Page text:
MANHATTAN, Kansas — A bus filled with livestock industry representatives from South America, Australia, Africa and Europe drove past rows of pens and concrete feed bunks in central Kansas this week.
They held their phones and cameras up to the windows as a wave of cattle lifted their heads and stared back. Dump trucks full of feed shared the roads with cowboys on horses.
Half of the tour group, who had come to Kansas State University for the 9th Global Agenda for Sustainable Livestock Conference, had never visited an industrial-sized feedlot.
Beat Reidy, a professor at the University of Applied Sciences in Bern, Switzerland, said the size was impressive.
“(The) bigger size usually means a bigger problem,” Reidy said. “I don't know what will happen if they're ... in a drought. This would be quite a complex problem, I think, to solve.”
It was the third day of the conference, which was held in the U.S. for the first time in its history. Conservation efforts and crop research conversations dominated the eight-hour tour that was focused on livestock and the environment, but guides and a feedlot owner mostly skirted around discussing climate change.
Reidy, whose country deals with drought as well, said it was surprising.
“Well, I think it was a general topic at the meeting — climate change was just present everywhere. But today on the field tour, it was not specifically addressed, but indirectly like warmer and night temperatures, changed precipitation patterns.”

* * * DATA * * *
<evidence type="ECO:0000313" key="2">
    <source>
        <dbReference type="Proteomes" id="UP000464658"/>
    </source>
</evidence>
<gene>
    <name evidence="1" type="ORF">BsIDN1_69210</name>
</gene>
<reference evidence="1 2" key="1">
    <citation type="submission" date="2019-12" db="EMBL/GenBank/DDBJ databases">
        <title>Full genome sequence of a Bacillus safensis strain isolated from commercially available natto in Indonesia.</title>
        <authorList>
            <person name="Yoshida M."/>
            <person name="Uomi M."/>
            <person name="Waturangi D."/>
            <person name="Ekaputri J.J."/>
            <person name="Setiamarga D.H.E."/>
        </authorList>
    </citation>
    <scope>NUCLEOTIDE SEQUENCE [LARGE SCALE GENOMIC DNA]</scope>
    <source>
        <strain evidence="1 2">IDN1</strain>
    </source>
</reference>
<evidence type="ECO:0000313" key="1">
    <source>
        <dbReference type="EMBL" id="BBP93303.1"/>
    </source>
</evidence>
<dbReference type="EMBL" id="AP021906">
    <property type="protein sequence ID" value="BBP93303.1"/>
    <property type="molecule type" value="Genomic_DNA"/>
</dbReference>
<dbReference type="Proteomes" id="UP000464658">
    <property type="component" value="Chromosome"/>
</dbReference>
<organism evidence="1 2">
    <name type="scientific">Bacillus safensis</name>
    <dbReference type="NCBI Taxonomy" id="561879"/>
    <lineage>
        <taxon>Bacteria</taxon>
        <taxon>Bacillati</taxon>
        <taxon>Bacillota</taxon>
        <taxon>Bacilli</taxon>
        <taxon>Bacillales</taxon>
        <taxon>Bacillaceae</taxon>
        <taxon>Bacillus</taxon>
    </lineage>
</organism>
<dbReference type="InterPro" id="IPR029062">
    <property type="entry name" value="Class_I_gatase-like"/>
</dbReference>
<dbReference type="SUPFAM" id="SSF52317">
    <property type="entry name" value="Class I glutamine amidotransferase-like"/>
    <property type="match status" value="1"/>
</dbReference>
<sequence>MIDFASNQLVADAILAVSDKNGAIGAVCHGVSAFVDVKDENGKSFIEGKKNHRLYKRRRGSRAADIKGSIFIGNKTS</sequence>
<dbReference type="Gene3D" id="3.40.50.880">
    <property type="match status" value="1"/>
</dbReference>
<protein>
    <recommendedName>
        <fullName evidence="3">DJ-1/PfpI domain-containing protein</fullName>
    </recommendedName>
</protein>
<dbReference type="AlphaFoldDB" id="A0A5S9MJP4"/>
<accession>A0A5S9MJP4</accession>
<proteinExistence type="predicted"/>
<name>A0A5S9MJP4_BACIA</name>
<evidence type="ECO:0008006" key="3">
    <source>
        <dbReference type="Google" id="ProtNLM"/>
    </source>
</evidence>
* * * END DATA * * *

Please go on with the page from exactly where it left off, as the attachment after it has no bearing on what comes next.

Shawn Tiffany owns the feedlot featured on the tour, Tiffany Cattle Company, with his brother Shane. Shawn Tiffany said that over the last two years, the weather made the feedlot tough to manage. This year, much of eastern Kansas received record rainfall, which pushed planting season back.
“All of 2018 was the worst drought that virtually anybody alive can remember. Our crops were borderline failure,” Tiffany said. “This year our crops didn't … go in until about 60 days after. So you're here today at the height of harvest, but that should have occurred three weeks ago.”
Climate change studies indicate that Kansas will get hotter in the coming decades. It’s already an issue, considering Kansas State University issued a news release earlier this summer urging cattle producers to plan for hot days.
“In feedlots or other confined settings, producers should provide plenty of water and shade (if available), and use sprinklers to cool pen floors,” the statement said.
One person on the tour asked Tiffany how the cattle handle hot summer weather.
“I looked at putting shades in the shades (and it) was going to cost almost as much as constructing the pens, and so financially there was almost no way to recoup that cost,” Tiffany said, adding that he uses straw to mitigate heat.
“And what we have found to be almost more effective than shades is we go bed the pens with straw that gets the cattle to spread out and get away from each other where they can get some air movement across their back,” he said. “And it also cuts that heat load in half because instead of having the sun coming down on them and the heat reflecting back from the ground … we mitigate that reflection back from the ground.”
The feedlot is also concerned with soil health, water conservation and reducing methane emissions, according to Susan Metzger, an administrator with K-State’s College of Agriculture.
“They're more interested in confining where their cattle are getting water. So making sure that they have alternative watering sources, they don't have the cattle directly in stream sources,” Metzger said. “And then also making sure that they're controlling runoff through buffer strips and the way that they position their feedlot, so their manure management keeps the nutrients from running into adjacent streams.”